All-night rain has filled the water butts again, soaked the earth and has made weeding quite pleasant. I thinned the carrots and did a final thinning of beets (lunch).
Meanwhile I have just finished reading Richard Mabey's terrific book 'Weeds', the story of outlaw plants - considered culturally, historically and botanically. It looks like there may indeed be fundamental gene complexes shared by many 'weed' species which predisposes them to fast growth and adaptability. So, John Ruskin wasn't far from the mark when he said
" A weed is a vegetable which has the innate disposition to get into the wrong place ... It is not its being venomous, or ugly, but its being impertinent - thrusting itself where it has no business, and hinders other people's business - that makes a weed of it."
"What would the world be, once bereft
Of wet and of wildness? Let them be left,
O let them be left, wildness and wet;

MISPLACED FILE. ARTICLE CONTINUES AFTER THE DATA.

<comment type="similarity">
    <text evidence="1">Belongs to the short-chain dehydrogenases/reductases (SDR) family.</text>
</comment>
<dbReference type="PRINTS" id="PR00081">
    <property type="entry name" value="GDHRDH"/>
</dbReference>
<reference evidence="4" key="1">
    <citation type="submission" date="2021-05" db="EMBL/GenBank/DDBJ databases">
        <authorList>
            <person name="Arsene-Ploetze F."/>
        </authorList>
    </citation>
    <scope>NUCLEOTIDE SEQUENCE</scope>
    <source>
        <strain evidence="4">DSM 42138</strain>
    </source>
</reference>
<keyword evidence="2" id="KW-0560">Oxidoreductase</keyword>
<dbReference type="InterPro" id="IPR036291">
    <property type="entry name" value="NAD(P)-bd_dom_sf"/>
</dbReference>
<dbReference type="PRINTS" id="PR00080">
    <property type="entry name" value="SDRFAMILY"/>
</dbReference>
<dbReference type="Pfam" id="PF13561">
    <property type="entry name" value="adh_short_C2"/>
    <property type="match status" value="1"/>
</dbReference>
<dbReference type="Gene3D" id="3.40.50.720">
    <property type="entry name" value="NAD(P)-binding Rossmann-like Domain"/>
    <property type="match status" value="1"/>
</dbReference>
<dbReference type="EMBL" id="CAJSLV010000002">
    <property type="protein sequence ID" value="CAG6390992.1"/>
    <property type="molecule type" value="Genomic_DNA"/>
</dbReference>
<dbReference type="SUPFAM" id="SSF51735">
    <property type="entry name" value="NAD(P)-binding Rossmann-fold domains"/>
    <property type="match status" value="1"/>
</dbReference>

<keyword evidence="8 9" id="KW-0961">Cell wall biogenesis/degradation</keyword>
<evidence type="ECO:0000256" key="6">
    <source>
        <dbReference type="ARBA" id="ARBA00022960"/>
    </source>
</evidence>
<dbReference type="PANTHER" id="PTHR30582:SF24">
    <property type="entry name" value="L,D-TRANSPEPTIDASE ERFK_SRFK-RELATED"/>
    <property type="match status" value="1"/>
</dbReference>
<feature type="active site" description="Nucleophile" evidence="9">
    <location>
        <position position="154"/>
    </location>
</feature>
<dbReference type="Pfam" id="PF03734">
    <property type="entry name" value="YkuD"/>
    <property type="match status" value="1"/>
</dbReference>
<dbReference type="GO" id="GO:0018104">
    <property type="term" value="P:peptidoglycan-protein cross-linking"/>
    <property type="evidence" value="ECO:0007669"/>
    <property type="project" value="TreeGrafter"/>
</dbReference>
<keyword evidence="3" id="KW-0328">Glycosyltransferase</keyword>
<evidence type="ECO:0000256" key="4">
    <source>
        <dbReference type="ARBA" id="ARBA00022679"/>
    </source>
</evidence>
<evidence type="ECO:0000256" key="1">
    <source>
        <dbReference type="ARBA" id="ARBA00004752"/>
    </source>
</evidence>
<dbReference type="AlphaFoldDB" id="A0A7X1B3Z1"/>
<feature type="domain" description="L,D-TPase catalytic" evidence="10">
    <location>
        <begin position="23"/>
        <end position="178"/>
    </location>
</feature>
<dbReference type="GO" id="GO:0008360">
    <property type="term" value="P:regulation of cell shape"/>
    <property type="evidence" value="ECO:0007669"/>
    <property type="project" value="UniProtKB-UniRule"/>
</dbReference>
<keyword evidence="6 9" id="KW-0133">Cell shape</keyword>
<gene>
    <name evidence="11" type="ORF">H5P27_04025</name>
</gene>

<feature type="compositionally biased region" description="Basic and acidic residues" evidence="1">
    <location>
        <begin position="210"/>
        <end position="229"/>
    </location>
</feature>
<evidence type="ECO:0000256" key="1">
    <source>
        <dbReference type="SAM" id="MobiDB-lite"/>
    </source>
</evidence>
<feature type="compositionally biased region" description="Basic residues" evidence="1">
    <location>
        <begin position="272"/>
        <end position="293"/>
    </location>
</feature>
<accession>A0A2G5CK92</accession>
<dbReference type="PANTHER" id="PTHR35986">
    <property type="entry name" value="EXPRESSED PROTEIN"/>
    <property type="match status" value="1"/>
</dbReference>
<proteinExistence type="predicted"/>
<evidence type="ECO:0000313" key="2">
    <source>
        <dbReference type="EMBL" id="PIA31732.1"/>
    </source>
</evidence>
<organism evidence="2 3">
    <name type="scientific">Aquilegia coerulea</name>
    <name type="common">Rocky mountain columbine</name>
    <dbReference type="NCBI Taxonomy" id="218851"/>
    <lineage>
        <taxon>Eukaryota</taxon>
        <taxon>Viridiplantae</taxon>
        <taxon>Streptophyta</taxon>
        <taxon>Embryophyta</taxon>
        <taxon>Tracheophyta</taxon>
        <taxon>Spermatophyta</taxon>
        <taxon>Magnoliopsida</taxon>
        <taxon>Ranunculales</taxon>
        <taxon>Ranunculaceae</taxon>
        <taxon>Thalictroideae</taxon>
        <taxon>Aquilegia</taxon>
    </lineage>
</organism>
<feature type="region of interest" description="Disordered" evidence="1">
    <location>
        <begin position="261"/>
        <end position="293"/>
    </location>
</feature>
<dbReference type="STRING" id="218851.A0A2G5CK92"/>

Long live the weeds and the wilderness yet."
Gerard Manley Hopkins
Wednesday, June 28, 2017
Monday, June 26, 2017
Due to my laissez faire method of gardening, I get many things self seeding. Chiefly amaranthus, lettuce, chard and nasturtium. Several generations on and possibly having crossed with some local pigweed, it's a joy to see the amaranthus emerge unbidden in plain green or wine red or a hotch-potch of dappled and infused intermediates.
Thursday, June 22, 2017
Wednesday, June 21, 2017
On this, the hottest day of the year (so far) - 32° - a look at how things are progressing. I was late sowing - April 10th for tomatoes, courgettes, squash and cucumber. But even so, cucumbers are ready to cut now, courgettes just a few days away and black cherry tomatoes have formed and will ripen in another couple of weeks I guess. Early riser beans are 6 feet up the poles and charlotte potatoes are in bloom behind them. The corn is as high as a pygmy goat's eye and there is lettuce aplenty and still pickings of chard and kale from last year. No rain in sight so lots of watering to be done...
Saturday, June 10, 2017
A couple of new garden projects this year - a wildflower meadow and hugelkultur. Two weeks ago I constructed my first Hugel and have now begun to Kultur it. I achieved a height of about 3 feet and it's about 10 feet long. So, perhaps not as high as is optimal, and it will settle. Though I can add to it in the fall. I've started it off mostly with bush beans and a few cucumber and courgette. I will be adding some chard, spinach and nasturtiums soon and perennials later.